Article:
If you must leave something behind, leave as little as possible to get the optimal result.

The current treatment paradigm for lower extremity occlusive disease relies on percutaneous transluminal angioplasty (PTA) to recreate luminal integrity. PTA increases the cross-sectional area of the artery via a subtotal rupture of the vessel that fractures the plaque, intima, and media down to the level of the adventitia. However, an uncontrolled pattern of expansion may result in vessel dissections (Figure 1) and cause irregular luminal defects or torn plaque hanging into the flow channel. The dissected plaque and vessel wall may create hemodynamic disturbances and generate thrombus. Balloon angioplasty in the superficial femoral artery (SFA), even in experienced hands in short lesions, has a 1-year patency rate of 28% to 37%.1 Post-PTA dissections may be even more problematic when treating long lesions and occlusions.

As the field of endovascular intervention evolves, it has become clear that we need tools that permit us to customize therapies to the needs of our patients. Medical device manufacturer Intact Vascular®, Inc. (Wayne, PA) has developed a technology called the Tack-It Endovascular System™ (Tack), which is designed to create tissue apposition after angioplasty when focal treatment is needed to tack down dissections.


The Tack is a circumferential, self-expanding nitinol device that is only 6 mm in length and has an opencell design. It includes an anchor fixation feature that assists in maintaining proper position of the Tack and secures dissected tissue to create tissue apposition. Each Tack has six pairs of anchors and six radiopaque markers located along the center of the device (Figure 2). Four preloaded Tacks are crimped on the distal end of a 6-F delivery catheter. The Tack can expand to treat a wide range of vessel sizes from 2.5 to 5.5 mm in diameter. Tacks are individually deployed and provide focal treatment only where needed. The device exhibits low outward force on the arterial wall and is designed to maintain the natural configuration of the artery. Use of the Tack maintains radial and longitudinal compliance of the vessel, enhancing the potential for positive remodeling and minimizing vessel injury. Key features of the Tack design are highlighted in Table 1. The intended result is an improved post-PTA arterial surface that is achieved with a minimal amount of foreign material (Figure 3).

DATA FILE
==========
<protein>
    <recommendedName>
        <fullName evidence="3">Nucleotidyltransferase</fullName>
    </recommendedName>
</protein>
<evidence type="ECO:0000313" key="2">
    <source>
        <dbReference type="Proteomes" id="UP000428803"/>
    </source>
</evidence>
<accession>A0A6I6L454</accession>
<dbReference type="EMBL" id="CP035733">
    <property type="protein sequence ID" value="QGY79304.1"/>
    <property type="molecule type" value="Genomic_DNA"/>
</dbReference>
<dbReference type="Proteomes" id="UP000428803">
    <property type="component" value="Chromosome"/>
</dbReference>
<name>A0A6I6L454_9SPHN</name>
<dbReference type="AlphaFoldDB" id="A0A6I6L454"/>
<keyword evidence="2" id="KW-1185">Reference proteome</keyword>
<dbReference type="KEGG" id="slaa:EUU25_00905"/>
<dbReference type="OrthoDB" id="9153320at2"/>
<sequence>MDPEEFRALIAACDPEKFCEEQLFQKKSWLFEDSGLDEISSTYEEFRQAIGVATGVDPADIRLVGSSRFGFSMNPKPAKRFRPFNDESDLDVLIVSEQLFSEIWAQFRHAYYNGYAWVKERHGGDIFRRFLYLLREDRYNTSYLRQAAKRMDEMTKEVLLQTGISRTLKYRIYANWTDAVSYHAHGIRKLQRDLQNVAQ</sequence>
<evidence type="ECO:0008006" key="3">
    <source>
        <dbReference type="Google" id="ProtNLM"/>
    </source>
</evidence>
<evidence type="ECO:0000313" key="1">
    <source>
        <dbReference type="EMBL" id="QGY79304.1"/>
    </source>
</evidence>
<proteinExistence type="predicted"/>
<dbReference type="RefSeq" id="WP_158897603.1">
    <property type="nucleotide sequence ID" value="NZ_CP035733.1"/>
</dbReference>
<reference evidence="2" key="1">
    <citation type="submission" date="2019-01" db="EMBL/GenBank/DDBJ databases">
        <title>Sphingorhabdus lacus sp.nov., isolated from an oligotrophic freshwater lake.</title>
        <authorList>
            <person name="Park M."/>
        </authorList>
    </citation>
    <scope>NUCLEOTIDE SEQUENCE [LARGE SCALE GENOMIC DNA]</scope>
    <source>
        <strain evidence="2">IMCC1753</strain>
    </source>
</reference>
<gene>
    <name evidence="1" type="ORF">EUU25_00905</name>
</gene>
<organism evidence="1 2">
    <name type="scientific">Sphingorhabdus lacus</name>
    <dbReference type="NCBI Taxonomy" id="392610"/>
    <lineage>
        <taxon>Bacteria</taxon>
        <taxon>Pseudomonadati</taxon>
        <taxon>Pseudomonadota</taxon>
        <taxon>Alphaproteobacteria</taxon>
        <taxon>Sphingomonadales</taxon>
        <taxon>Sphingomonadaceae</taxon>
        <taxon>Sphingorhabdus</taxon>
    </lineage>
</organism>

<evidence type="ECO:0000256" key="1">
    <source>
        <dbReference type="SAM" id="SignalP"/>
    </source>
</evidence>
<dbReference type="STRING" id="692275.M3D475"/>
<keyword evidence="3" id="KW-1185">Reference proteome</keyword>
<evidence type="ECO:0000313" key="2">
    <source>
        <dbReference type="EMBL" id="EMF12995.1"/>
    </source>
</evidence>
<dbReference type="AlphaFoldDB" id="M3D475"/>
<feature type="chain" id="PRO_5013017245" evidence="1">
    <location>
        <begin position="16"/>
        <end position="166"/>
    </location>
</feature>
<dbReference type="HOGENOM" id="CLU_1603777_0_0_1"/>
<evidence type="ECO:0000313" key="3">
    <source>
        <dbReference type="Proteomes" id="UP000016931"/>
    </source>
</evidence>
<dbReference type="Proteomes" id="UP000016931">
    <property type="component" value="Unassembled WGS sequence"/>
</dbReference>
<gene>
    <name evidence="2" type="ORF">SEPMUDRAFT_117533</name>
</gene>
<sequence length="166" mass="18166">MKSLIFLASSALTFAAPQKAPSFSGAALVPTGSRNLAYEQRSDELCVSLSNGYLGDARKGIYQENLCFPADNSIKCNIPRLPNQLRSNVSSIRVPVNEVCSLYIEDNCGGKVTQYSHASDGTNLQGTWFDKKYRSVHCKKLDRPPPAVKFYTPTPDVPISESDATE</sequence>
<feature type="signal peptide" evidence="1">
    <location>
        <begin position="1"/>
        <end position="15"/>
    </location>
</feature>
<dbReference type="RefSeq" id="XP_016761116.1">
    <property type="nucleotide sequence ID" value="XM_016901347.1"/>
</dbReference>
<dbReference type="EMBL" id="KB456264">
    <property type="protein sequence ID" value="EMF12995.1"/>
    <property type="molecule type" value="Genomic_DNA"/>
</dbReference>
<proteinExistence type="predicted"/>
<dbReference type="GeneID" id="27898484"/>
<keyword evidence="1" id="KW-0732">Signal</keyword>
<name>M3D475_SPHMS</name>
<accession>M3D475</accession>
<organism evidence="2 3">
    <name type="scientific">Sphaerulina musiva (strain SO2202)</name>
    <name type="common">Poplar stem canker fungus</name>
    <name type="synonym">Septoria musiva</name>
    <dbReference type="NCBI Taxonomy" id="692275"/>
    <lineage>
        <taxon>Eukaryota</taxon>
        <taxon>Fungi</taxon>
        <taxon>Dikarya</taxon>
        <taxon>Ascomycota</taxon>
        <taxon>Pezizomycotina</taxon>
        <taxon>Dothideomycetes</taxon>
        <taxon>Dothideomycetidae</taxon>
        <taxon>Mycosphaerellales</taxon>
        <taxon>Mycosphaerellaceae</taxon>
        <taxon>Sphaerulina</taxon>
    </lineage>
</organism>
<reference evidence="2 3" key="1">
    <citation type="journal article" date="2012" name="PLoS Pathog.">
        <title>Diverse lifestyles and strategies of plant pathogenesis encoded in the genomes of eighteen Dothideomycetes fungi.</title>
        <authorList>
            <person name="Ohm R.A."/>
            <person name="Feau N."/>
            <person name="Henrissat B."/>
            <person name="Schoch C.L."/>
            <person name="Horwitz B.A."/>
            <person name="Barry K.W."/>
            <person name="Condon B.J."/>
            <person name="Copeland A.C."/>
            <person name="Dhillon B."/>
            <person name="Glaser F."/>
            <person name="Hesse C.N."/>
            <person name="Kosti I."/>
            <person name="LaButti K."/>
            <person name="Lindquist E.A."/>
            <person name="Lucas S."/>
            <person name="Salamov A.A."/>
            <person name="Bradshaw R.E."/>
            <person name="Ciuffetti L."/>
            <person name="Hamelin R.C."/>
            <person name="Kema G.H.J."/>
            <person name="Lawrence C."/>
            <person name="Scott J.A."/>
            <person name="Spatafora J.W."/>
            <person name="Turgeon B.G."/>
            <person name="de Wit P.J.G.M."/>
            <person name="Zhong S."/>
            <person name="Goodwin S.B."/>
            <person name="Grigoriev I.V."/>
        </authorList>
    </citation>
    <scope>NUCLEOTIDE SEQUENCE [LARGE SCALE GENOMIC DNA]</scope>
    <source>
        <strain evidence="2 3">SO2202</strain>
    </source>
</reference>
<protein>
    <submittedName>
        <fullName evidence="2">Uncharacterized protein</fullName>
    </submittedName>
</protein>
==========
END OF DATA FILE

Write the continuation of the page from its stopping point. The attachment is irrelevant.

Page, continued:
The Tack received CE Mark approval in March 2012 and is indicated for tissue apposition to optimize angioplasty results in peripheral arteries ranging in diameter from 2.5 to 5.5 mm. Dissection, tissue flaps, or irregular luminal surface may be indicated for Tacking. The device is not currently available in the United States.


PTA of the target lesion is performed to the reference vessel diameter. The post-PTA result is evaluated angiographically for evidence of tissue dissection. If dissections are present and require treatment, the 6-F Tack-It Endovascular System™ is inserted past the treatment site on a 0.035-inch guidewire. The catheter is positioned in the treatment area, and the Tacks are released by pulling back on the delivery catheter sheath using a simple “pin-and-pull” technique (Figure 4). The catheter is repositioned to additional areas requiring treatment after each Tack deployment. If more than one Tack is required, the most distal Tack is placed first.

After inserting the desired Tacks, post-Tack angioplasty is performed using the same size balloon expanded to the reference vessel diameter to ensure that tissue apposition is achieved and to seat the anchors.

Figure 5 shows the distal end of the delivery catheter with the Tacks between the radiopaque markers.


Tack placement may not be appropriate for the most heavily calcified lesions or recurrent fibrotic lesions that require high residual radial force.